– user9646
    Jul 19, 2018 at 8:34
  • 2
    @stefan yes, but "In my experience..." is not the same as qualitative research.
    – Flyto
    Jul 19, 2018 at 13:13
  • 2
    @stefan You just stated in a comment above, 6 hours ago "I don't know how to do study in social science". So give qualitative social scientists some credit, they don't make their careers by writing simply about their own experiences.
    – Flyto
    Jul 19, 2018 at 14:52

1 Answer 1


The basic answer is that there is very little hard data. One study that I did find (via ResearchGate - I didn't have direct access if it even exists) is "Factors impacting the academic climate for LGBQ STEM faculty", Eric V. Patridge et al., Journal of Women and Minorities in Science and Engineering 20(1) 75-98 (2014).

Several quotes stand out:

Amid the current nationally led campaign to increase the STEM workforce, there are numerous institutional efforts to support women and underrepresented ethnic minority STEM professionals; however, virtually none of these focuses on LGBT communities.


A survey of the literature reveals that data-driven research of LGBT communities has been restricted to the social sciences, humanities, and health fields; there are only a handful of publications focused on LGBT communities in the STEM fields, and none of these are based on empirical data. Qualitative academic discussions report that LGBT populations are discouraged from entering the STEM fields because heteronormative climates are so widespread (Bilimoria and Stewart, 2009; Cech and Waidzunas, 2011; Gunckel, 2009). Our analyses support previous discussions...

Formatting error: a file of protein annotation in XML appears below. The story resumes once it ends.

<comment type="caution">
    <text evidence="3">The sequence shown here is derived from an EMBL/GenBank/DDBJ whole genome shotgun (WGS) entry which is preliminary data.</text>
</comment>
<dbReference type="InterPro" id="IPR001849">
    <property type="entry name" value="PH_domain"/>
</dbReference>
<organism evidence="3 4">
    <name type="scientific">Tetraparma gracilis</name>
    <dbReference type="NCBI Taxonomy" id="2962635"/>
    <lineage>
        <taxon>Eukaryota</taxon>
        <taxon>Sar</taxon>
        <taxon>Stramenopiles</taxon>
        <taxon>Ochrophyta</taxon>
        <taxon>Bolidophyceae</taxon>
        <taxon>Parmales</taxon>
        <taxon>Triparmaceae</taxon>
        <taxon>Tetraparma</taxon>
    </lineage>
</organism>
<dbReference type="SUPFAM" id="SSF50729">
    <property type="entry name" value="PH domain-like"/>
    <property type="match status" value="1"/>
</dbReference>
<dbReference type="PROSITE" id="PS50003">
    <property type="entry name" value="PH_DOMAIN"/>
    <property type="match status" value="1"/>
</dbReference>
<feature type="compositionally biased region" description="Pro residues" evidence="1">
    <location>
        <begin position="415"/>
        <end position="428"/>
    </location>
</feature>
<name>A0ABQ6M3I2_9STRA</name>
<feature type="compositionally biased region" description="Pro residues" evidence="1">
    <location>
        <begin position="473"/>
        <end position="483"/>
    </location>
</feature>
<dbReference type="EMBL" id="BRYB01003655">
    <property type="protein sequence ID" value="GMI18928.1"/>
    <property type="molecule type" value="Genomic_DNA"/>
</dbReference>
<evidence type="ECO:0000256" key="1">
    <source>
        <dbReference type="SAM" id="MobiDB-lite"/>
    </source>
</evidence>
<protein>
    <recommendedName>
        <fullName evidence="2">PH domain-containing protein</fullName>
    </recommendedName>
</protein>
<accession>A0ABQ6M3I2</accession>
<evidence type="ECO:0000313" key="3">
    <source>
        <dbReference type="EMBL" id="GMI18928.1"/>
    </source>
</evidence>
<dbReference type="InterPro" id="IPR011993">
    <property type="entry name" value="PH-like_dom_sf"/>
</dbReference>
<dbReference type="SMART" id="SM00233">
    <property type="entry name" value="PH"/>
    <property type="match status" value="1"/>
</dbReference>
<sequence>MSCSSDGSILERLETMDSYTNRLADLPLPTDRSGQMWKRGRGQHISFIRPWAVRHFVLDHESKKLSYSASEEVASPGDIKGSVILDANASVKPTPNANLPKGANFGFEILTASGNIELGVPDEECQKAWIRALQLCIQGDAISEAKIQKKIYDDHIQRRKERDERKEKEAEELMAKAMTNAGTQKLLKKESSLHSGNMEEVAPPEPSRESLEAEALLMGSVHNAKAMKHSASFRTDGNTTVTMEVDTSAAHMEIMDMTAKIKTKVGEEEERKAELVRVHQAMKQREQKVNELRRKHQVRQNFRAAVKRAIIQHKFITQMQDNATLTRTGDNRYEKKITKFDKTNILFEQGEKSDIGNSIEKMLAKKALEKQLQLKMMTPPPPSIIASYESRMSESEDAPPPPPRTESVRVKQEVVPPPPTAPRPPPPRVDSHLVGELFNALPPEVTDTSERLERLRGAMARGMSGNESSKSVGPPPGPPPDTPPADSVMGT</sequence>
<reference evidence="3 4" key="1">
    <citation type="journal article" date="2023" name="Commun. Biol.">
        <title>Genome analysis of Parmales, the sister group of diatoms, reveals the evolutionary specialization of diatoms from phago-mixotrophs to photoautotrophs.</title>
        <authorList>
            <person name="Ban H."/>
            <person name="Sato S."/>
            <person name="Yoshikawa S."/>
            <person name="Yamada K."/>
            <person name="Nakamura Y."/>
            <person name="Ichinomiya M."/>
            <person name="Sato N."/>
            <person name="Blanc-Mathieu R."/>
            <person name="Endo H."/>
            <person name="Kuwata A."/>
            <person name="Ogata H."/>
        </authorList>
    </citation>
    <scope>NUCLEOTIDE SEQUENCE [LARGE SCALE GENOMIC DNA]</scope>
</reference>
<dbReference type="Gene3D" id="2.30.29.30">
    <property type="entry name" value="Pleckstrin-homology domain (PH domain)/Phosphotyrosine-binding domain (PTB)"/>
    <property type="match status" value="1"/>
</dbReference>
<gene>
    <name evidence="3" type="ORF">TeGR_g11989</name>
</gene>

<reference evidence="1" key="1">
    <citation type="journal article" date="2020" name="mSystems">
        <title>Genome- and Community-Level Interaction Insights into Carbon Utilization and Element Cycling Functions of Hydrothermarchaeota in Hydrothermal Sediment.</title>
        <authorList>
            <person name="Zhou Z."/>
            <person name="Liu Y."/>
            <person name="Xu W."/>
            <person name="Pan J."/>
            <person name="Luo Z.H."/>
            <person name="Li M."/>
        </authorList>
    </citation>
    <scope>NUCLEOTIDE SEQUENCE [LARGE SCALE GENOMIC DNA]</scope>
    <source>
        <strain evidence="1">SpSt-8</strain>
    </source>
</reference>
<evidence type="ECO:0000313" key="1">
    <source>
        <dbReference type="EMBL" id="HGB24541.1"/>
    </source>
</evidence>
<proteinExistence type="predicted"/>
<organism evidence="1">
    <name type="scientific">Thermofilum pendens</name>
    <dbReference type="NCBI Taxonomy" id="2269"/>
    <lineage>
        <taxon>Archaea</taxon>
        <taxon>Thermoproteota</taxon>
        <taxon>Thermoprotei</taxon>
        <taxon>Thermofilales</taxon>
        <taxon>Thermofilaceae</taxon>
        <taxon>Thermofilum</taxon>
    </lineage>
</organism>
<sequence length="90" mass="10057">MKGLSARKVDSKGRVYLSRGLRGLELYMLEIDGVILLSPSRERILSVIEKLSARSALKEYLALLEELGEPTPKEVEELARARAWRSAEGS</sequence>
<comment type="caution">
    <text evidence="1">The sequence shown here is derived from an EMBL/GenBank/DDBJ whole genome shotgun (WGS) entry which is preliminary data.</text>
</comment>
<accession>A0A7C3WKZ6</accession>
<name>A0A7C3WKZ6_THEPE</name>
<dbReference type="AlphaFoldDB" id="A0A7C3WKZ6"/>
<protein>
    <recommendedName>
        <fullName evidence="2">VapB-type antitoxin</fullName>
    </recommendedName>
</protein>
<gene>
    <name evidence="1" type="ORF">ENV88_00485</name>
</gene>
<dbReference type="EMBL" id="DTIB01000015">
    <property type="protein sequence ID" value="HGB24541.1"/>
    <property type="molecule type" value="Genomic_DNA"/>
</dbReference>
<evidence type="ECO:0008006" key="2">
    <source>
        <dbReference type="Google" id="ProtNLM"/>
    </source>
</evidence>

The data in this 2014 paper was drawn from a 2010 study. Of some 5000 respondents, 498 were faculty. Of those, 59 were from STEM. After some further down selection, they ended up with 47 STEM faculty.

Points of some interest include:

In response to questions on internal experiences and identity, STEM faculty (n = 47) reported the highest level of discomfort across the three questions included in the survey (campus, department, and classroom) (Table 3), although these differences were not significant. Notably, faculty from STEM departments reported significantly higher levels of professional outness than did those from other departments [2(4) = 16.7, p < .01].


the more out a STEM faculty member, the more likely it was that he or she was uncomfortable.

and, relative to all faculty in the study,

STEM faculty members (n = 47) were most likely to consider leaving their institutions (53.2%)